A sober-living home that caused a small uproar in upscale Paradise Valley is on its way out.
The house, located at 6710 East Fanfol Drive, is listed for sale after prompting a complaint from the Town of Paradise Valley and concerns from neighbors. The sober-living home is currently home to a group of residents recovering from addiction under the auspices of Pinnacle Peak Recovery, a Scottsdale-based addiction treatment center.
According to Andrew Miller, Paradise Valley town attorney, Pinnacle Peak Recovery informed him that they intend to vacate the premises by the end of November. Miller has also received a notice of non-renewal of the lease for the sober-living house.
Property owner Dan Mosher declined to answer when asked whether he told Pinnacle Peak to vacate the house. He told Phoenix New Times in a text message that he could in theory terminate Pinnacle Peak Recovery's lease after giving them one month's notice.
The Zillow listing, which went online October 8, says that the property is leased until the end of November. The current asking price is listed as $1,095,000.
Pinnacle Peak Recovery declined to comment on the situation to New Times.
Paradise Valley took issue with the number of people in the house, prompting the complaint from the town. A September 7 letter stated that Pinnacle Peak was in violation of the city code, which does not permit more than five unrelated people to live together under one roof. According to the real estate listing, the house has 3,688 square feet of living space, five bedrooms, and a pool.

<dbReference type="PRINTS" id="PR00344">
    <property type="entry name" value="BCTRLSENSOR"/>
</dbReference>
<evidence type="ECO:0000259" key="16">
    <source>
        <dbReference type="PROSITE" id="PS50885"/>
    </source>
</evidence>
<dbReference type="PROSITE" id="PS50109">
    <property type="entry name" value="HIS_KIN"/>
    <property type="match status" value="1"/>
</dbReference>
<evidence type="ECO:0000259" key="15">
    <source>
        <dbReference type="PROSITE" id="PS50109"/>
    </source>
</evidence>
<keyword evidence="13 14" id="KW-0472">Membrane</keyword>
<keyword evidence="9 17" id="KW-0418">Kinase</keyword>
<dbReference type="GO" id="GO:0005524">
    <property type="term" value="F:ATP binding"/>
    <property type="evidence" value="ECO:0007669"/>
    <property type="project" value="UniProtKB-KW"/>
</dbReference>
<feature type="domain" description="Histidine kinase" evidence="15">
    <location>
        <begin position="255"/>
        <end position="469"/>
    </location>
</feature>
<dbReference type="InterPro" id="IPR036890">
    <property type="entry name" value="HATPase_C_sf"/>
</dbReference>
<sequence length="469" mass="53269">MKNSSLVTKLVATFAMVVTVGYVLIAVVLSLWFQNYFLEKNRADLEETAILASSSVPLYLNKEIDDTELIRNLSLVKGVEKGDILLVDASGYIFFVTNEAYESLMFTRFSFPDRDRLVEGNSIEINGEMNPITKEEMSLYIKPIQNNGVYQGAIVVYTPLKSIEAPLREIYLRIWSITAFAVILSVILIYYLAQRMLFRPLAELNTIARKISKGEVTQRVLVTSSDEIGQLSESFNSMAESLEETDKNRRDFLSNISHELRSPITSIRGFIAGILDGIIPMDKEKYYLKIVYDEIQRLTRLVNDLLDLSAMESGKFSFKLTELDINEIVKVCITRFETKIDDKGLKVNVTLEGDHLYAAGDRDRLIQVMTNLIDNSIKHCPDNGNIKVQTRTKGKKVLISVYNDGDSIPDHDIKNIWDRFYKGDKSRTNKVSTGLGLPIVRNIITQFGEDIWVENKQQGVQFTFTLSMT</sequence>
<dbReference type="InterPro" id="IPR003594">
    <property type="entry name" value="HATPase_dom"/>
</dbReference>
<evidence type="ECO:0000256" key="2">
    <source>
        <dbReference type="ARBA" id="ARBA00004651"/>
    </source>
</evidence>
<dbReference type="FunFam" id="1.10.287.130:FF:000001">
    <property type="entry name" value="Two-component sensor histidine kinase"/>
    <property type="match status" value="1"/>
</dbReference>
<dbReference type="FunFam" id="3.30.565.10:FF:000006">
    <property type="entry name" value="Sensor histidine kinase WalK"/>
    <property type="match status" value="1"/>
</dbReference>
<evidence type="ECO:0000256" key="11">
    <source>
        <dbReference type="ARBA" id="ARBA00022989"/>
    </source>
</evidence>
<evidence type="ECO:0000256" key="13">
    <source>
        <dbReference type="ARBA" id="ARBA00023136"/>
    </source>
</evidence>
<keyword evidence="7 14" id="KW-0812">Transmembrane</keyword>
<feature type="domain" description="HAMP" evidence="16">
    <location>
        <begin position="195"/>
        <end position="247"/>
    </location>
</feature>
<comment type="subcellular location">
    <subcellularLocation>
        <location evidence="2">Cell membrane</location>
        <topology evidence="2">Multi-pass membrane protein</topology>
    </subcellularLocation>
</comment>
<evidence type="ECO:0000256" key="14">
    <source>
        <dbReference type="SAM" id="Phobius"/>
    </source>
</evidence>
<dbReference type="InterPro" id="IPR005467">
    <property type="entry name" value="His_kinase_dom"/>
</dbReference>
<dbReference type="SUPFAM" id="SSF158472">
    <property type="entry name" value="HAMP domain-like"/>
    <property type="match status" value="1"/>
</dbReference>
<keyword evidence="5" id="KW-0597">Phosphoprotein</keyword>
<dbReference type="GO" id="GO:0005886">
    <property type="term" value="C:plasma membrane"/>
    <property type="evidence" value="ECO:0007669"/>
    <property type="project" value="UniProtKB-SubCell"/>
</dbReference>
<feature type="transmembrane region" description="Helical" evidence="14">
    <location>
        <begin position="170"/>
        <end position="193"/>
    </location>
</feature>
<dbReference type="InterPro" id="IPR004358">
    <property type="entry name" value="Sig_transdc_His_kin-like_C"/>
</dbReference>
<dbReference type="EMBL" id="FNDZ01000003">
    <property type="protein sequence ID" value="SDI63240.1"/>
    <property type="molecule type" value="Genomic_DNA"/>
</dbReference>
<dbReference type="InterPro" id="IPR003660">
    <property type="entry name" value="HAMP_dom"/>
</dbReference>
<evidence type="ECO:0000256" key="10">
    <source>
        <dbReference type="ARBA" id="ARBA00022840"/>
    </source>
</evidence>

Neighbors were alarmed by the number of people they saw being ferried to and from the house in a white van several times a day. On a regular basis, cars would congregate outside the house for what appeared to be a group meeting.
"We call it visiting day," said one neighbor, who asked to remain anonymous. "That’s when on a random Thursday morning there will be 14, 15 cars all around the place."
Amie Mendoza, an attorney representing Pinnacle Peak, had previously requested that the sober-living home receive an accommodation to allow it to house at least two people per room.
"There’s a number of issues that people are just completely uneducated about with regard to the Americans with Disabilities Act and the Fair Housing Act," she told New Times recently.
These federal laws require communities to accommodate residents who are recovering from addiction.
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However, sober-living homes have proliferated, especially in Arizona. A number of treatment centers opened to serve a population ravaged by the opioid crisis; at the same time, the Affordable Care Act's expanded insurance coverage for addiction treatment facilitated the field's growth.
Addiction treatment centers are often tied to sober-living homes, where people recovering from addiction can live in a neighborhood with a supportive group of housemates. This has led to occasional clashes of neighborhoods and the sober-living residences, like the one on Fanfol Drive. Some cities and towns have attempted to regulate the sober-living homes using the city code, with mixed success, in an effort to weed out any bad actors.
The co-owner of Pinnacle Peak Recovery, Tyler Tisdale, was previously convicted of an attempt to defraud a bank, raising concerns in the mind of neighbors. The questionable Facebook history of a house manager didn't help, either.
"It just doesn’t seem like a well-run company," a neighbor said, and added, "The fact that a company like Pinnacle Peak is able to capitalize on this situation is very, very disturbing."